If you’re trying to buy property for the first time, you may need to cut your spending to the bone and divert every spare rand into paying off debt, because affordability for first-time buyers is getting tighter.
The average home price being paid by first-time buyers has risen by a modest R37 000 in the past 12 months, but the average home-loan instalment has gone up by almost R700 a month, despite the fact that buyers are paying bigger deposits than they did a year ago.
This is according to statistics from BetterLife Home Loans,
’s biggest mortgage originator.
These statistics represent “a clear decline in affordability for first-time buyers”, who should make a decision to buy as soon as possible, because it is going to become increasingly difficult for them to become homeowners in the next 12 to 18 months, even if there are no further interest rate increases, Shaun Rademeyer, the chief executive of BetterLife Home Loans, says.
“Our latest statistics show that, while the average first-time-buyer home price has risen by 5.7 percent in the past 12 months, the average percentage of purchase price being paid as a deposit by such buyers has risen from 11.1 percent to 12.3 percent, taking the actual rand amount of the average deposit in this sector from R79 000 to R92 000.”
One would expect this to have lowered the average monthly bond repayment for first-time buyers, but there were three interest rate increases in the past 12 months, which caused the variable home loan rate to move from 9.5 percent to 10.5 percent, and the result has been an increase of almost R700 in the average instalment, Rademeyer says.
Home prices have continued to rise, albeit slowly, and are set to keep rising, particularly now that South Africa has escaped a ratings downgrade and consumer and business confidence is staring to rise again, he says. This means that prospective buyers are going to need bigger household incomes to qualify for home loans in the coming months, Rademeyer says.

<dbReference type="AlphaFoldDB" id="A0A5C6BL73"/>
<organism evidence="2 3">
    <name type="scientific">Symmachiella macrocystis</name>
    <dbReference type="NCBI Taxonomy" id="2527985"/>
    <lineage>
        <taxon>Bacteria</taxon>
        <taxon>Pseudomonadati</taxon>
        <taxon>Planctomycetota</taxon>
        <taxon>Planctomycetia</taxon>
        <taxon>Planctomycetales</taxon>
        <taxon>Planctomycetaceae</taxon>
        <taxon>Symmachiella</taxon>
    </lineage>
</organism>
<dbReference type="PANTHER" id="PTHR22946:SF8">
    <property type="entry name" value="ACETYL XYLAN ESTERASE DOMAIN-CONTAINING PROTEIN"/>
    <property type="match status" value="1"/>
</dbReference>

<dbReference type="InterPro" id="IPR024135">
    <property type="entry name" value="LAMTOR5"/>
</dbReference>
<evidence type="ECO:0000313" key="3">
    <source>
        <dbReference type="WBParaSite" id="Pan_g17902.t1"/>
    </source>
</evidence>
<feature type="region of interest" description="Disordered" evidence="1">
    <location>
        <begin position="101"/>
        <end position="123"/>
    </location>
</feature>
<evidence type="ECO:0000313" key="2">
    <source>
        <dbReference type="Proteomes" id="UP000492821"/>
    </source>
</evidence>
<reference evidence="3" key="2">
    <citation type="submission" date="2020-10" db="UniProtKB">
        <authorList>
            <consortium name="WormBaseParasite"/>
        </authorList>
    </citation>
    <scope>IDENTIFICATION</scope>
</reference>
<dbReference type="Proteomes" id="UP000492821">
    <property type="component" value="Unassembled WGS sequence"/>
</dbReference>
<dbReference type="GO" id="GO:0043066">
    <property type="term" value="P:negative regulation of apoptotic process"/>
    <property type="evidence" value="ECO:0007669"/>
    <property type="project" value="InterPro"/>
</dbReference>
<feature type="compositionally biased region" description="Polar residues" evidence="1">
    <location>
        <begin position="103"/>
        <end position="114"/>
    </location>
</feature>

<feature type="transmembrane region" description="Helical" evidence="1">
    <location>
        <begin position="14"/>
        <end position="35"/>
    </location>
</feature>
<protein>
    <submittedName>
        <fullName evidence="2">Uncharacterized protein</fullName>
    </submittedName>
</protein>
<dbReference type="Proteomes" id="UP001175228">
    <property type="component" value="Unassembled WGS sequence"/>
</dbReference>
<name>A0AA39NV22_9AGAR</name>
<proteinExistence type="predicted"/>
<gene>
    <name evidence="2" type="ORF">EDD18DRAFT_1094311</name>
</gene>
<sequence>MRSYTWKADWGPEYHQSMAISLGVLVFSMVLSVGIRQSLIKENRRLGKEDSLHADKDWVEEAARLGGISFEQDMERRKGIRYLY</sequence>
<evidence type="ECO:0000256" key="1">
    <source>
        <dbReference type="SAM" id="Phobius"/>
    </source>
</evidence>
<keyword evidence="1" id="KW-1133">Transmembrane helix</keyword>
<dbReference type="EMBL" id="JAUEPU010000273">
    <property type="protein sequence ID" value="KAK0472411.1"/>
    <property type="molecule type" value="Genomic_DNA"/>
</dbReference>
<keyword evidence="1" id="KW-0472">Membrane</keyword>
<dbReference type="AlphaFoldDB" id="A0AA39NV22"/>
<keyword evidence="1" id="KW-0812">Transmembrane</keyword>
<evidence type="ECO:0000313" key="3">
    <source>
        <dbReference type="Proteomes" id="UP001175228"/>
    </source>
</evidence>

“As it is, the average first-time buyer who pays a deposit requires a household after-tax income of at least R22 000 a month to qualify – almost 13 percent more than was needed a year ago, and obviously most people are not getting salary increases of this magnitude in the current economic climate.”
Even if they did, it might not be enough, Rademeyer says. “The rising costs of food, transport, electricity and other necessities have eaten into household disposable incomes in the past year, leaving many aspirant buyers without savings and without sufficient ‘discretionary’ income, in terms of the National Credit Act, to afford a monthly home loan repayment.
“In addition, South African consumers have been warned that they will be paying more tax in 2017, while banks are likely to apply even stricter credit granting criteria in the light of the rising unemployment numbers and the increased risk of default.”
The clear message, he says, is that first-time buyers should not delay making the leap into homeownership, even if they have to downscale their aspirations and buy a smaller, less expensive home to start with.
He says that, while the percentage of home loan applications submitted by first-time buyers has risen slightly in the past 12 months, the percentage of home loans granted to such buyers has remained constant at about 35 percent because of the decline in affordability.
For those who are preparing to buy, Rademeyer says there is only one way to counter declining affordability in the coming months: aggressively lower household debt levels by cutting spending to the bone and divert every spare rand into paying off high-interest rate store and credit card balances, vehicle loans and, above all, any personal loans, as soon as possible.
“After that, buyers who want to give themselves the best chance of being approved for a home loan should apply through a reputable mortgage originator.”
He says BetterLife Home Loans secures approvals for 72 percent of all applications submitted to the banks, “while the general rate of approval is only one in three applications”.